Conventional hydronic radiant floor systems are the most popular and cost effective of the radiant systems. These systems utilize a boiler (gas-fired preferred) to heat the systems water or water/glycol mixture. Then a series of pumps moves the now hot water through the under-floor tubing, where the heat is transfered to the living space. As the heat is transfered, the water cools and is returned back to the boiler to start the process over again, until the thermostat is satisfied.

Zoning the radiant system

Due to tubing loop length limitations, many tubing circuits must be installed from the manifold location. Room-by-room zoning can often be accommodated by addition of a thermostat, low voltage wiring, and a zone valve dedicated to that zone.

On initial installation, your contractor may have your home set up for fewer and larger zones. Make sure that the tubing is installed separately for each room that could eventually be it's own zone. Future zone thermostat wires can be pulled between the manifold location and a future thermostat location in that possible future zone. The wire can be left inside the wall, just make a drawing or notations of it's location and keep with your homeowners manuals.

Then the day comes to zone the room on it's own, half the work is already done, and no wall damage to pull wiring.

Floor coverings

Ceramic tile floors are, by far, the most common and effective floor covering for a radiant home. A ceramic tile floor conducts the heat well and provides thermal storage. Other floor coverings such as hardwood floors, vinyl, linoleum, and carpeting may be used over a radiant floor, but caution must be taken with some floor coverings.

Carpeting and carpet padding act as an insulator. Your radiant installation company should know early on of any areas in your home that you intend to install carpet or lay down large throw rugs. Remember: The thinner; the better.

Caution should be taken with wood floors, as well. Wood floor planking should be a laminate, instead of real wood. Real wood can shrink and crack due to the drying effects of the radiant heat. An expensive wood floor could be ruined over time.

Installation of a radiant heated floor system can be 1 1/2 times the cost of a conventional forced air system. But once it is installed, the radiant system can be 30% more efficient. Doesn't take that long before you are smiling on your way to the bank!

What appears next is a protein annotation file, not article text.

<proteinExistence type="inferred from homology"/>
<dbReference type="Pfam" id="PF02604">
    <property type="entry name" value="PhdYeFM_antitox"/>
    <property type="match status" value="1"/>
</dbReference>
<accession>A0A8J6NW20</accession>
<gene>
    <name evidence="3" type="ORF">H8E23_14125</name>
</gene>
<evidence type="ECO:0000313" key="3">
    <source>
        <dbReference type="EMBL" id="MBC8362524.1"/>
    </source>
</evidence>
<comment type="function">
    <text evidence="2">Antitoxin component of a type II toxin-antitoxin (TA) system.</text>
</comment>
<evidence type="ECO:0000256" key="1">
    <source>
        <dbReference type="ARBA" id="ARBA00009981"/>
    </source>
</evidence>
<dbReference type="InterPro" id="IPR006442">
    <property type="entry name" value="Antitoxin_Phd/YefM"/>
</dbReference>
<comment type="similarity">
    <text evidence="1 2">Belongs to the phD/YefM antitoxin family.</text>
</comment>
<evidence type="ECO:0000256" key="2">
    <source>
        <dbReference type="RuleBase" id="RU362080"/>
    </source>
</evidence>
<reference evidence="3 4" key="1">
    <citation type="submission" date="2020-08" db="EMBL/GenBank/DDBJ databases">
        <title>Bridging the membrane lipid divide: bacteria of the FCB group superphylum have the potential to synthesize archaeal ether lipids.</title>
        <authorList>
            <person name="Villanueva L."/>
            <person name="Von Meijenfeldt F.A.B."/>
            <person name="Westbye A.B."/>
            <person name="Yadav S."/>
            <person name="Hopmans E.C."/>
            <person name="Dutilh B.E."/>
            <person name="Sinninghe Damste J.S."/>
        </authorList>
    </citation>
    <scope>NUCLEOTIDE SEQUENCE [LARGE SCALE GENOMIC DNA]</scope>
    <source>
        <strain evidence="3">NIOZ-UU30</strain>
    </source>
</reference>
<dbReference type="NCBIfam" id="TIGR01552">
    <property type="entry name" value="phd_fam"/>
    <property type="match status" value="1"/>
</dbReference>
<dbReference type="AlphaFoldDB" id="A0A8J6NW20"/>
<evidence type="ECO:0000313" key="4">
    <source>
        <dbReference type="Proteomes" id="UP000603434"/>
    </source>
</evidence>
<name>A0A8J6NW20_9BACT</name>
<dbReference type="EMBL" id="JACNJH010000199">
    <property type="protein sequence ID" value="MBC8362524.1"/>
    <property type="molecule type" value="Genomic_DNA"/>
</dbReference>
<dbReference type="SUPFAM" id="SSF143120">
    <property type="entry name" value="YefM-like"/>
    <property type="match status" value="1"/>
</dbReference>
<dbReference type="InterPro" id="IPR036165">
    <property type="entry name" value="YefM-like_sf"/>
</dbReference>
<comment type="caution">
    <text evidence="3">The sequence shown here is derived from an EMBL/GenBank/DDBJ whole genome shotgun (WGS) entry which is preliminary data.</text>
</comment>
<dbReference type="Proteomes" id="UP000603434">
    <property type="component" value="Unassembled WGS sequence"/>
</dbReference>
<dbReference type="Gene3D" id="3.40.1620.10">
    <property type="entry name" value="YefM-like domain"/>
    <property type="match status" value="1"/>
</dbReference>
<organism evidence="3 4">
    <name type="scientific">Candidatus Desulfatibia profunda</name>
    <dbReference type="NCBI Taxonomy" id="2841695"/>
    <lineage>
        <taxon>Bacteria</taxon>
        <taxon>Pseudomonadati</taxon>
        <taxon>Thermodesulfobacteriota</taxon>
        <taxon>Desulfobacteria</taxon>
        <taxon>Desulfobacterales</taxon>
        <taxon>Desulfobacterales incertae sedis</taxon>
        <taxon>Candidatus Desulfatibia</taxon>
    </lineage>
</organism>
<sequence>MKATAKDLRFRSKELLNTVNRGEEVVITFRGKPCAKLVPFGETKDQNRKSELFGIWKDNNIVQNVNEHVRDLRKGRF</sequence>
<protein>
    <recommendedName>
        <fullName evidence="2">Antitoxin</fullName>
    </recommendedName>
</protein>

Most of these types of systems are installed with an outdoor reset control, which monitors the rise and fall of the outdoor temperature. Then the system increases or lowers the amount of hot water flowing through the system in response.

The Radiant Panel Association (RPA) is a great source of information concerning all aspects of radiant heating. Go to Radiant Panel Association's website to read queries, ask questions, or join discussions about all radiant heating subjects in the RPA's forums.

The Pros and Cons of Radiant Heating


  • Even temperatures from floor to above head height
  • Lack of air movement is advantageous to people with severe allergies
  • More efficient than forced air, no energy lost through ducts
  • Easily zoned room-by-room
  • Quieter than conventional, no air velocity sounds


  • Air conditioning must still be supplied by a conventional ducted forced air system
  • Indoor air quality equipment, such as air purifiers, air circulation systems, and most humidifiers rely upon air delivery systems
  • Floor coverings are limited. Thick heavy carpets or throw rugs act as an insulator
  • Slow response time. Thermostat set-back, during times of low occupancy, is not an option, unless you have a secondary heating system installed, such as a furnace. The furnace would heat the home until the radiant had caught up and taken over the heating chores.
  • Installation costs are high. $6 to $15 per square foot depending upon your home and system
  • More expensive to service. Pumps can fail. Boilers are expensive to replace.

  • Other Related Pages

    Hybrid Radiant: Radiant Heating with Forced Air back-up or Supplemental

    Radiant Floor Coverings: Choose Coverings to Enhance, Not Limit, the Performance of Your Radiant Floor Heating System

    Boiler Maintenance: An Annual Service Contract Will Save $$$$

    Coming Soon!

    Electric Radiant
    Radiant Heated Walls and Ceilings